Copying a legal contract may not have the consequences you'd expect.
In an embarrassing moment for The War Z developer Arktos Entertainment Group, a copy of the game's License Agreement has popped up with the League of Legends Terms of Service copied in. Embarrassing for Arktos in particular, as the man who founded this private equity and investment company - which is helping to create Hammerpoint Interactive's War Z - is Sergey Titov, formerly of Riot Games. Riot, you may recall, is the company that owns League of Legends.
One Reddit user who noticed the faux pas claimed that the actual terms of service document was fundamentally the same as the League of Legends terms, but that it had The War Z in the title rather than League of Legends. The same user also claimed that the document read "The War Z (the "Game") is a free-to-play computer game developed and operated by OP Productions." League is free-to-play with optional in-game purchases; if you want to play The War Z, you pay at launch for the download, but - though The War Z will feature in-game purchases - there are no fees after that.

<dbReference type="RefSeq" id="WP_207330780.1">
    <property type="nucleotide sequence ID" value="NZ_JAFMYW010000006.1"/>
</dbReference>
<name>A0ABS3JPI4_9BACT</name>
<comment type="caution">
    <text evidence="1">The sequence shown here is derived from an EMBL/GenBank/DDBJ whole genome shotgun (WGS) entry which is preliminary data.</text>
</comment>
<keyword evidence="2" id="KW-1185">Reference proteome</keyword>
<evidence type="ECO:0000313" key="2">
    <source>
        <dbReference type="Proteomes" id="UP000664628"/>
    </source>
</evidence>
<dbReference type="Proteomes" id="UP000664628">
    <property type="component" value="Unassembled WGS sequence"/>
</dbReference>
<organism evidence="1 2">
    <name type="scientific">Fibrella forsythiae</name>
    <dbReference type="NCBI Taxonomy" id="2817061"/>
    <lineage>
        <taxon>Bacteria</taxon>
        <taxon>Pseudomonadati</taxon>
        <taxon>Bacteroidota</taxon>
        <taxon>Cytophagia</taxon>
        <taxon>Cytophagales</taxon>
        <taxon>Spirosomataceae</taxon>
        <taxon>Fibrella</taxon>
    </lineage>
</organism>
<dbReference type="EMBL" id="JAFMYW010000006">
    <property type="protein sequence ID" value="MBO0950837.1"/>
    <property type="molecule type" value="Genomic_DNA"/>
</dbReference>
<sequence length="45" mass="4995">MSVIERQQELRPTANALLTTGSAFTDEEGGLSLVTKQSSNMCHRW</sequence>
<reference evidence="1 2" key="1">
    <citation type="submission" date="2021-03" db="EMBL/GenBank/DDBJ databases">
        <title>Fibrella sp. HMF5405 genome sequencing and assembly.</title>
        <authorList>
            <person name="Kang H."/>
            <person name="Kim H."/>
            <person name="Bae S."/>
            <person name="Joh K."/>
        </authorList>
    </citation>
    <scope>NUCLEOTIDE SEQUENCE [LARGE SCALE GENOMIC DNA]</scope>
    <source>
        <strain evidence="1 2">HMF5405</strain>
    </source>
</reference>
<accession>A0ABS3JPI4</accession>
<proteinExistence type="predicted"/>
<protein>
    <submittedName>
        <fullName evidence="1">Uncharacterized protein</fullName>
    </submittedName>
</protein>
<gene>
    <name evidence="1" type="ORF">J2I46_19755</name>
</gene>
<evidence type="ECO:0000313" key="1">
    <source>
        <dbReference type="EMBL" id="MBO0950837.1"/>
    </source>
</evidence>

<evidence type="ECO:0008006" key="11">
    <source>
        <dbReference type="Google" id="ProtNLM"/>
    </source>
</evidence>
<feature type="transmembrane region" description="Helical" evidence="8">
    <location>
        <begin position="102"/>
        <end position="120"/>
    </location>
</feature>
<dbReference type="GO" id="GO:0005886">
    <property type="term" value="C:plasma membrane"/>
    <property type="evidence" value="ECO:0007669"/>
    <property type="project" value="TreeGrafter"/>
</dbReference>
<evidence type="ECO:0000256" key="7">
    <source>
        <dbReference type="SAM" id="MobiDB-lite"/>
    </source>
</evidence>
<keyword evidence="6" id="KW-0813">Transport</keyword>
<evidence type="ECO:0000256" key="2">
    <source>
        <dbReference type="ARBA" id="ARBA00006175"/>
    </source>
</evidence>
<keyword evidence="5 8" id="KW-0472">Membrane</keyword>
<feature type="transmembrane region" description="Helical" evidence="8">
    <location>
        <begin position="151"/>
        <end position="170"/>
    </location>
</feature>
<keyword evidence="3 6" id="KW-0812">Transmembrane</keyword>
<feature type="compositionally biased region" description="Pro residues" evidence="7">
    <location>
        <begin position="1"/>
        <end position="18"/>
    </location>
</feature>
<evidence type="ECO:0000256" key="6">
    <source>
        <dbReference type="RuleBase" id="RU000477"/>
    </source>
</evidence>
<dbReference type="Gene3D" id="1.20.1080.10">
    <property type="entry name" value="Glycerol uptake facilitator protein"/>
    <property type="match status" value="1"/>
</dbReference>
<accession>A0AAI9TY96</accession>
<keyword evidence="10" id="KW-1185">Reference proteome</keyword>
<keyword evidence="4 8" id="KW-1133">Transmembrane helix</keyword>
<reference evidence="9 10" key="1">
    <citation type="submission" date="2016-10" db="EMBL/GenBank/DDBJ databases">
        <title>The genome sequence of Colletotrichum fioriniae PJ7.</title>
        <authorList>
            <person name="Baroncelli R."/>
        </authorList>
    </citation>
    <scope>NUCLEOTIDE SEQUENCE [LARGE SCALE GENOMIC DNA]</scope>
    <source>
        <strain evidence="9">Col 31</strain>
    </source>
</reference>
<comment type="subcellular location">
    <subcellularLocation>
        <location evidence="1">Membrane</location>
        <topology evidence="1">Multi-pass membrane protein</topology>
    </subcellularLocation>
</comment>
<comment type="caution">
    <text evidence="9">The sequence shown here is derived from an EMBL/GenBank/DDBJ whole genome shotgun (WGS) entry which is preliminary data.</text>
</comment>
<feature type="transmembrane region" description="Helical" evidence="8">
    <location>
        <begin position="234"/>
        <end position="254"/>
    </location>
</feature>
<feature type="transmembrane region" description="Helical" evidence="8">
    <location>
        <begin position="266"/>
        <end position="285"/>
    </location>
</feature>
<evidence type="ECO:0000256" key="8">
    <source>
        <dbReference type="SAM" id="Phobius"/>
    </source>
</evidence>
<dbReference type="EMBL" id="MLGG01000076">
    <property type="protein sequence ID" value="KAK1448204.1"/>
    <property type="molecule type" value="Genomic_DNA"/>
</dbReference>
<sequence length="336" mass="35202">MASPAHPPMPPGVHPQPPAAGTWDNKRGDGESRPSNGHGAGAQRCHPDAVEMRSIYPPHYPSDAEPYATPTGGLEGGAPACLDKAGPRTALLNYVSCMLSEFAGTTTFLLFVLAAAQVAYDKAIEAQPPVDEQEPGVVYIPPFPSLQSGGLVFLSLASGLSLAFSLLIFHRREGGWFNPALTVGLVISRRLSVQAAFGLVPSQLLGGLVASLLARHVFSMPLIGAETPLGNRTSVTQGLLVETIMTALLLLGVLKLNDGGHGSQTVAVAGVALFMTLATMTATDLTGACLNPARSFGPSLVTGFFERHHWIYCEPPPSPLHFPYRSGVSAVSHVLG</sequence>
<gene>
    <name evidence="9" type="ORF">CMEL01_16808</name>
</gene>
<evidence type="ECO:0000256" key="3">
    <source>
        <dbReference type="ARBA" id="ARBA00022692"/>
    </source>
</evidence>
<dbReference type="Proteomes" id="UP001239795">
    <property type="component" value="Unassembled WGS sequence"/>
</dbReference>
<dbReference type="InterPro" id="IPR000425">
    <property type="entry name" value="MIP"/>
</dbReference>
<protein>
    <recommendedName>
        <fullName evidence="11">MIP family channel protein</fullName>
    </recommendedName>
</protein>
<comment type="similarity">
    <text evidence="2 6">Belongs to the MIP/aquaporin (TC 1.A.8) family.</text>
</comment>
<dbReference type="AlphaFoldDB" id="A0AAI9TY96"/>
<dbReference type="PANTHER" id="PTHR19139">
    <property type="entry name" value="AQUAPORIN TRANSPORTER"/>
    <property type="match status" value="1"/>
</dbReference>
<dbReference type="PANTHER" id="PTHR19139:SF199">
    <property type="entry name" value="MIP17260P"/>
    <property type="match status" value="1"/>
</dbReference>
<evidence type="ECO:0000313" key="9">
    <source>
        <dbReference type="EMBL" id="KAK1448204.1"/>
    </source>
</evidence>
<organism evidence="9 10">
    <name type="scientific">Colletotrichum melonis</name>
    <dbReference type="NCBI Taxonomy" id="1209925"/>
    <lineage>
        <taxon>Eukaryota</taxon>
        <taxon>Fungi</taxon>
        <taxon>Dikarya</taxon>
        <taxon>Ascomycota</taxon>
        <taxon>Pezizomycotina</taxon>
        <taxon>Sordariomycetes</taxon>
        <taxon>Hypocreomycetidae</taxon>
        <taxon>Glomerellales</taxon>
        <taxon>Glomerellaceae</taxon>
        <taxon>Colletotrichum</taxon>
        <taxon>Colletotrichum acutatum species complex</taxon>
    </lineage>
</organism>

Here's the fun part. Say for the sake of discussion that game company A did copy-paste game company B's Terms of Service, and passed it off as their own. What crime has been committed, if any? It could potentially be classed as copyright infringement, but copying legal documents is something lawyers do all the time. They have to, because even one misplaced comma in a contract can cost millions; once a contract lawyer finds a form that works, he, or she, sticks to it like stink on the proverbial monkey, since the slightest deviation could be catastrophic.
In short: while this looks bad, the consequences may not be as dire as you might think. No lawyer's going to be in a hurry to thump a colleague for doing something that lawyers do all the time, potential copyright infringement or not. If anyone has a reason to be feeling uncomfortable right now, it's the person who drafted the document, since The War Z folks might like a quiet word.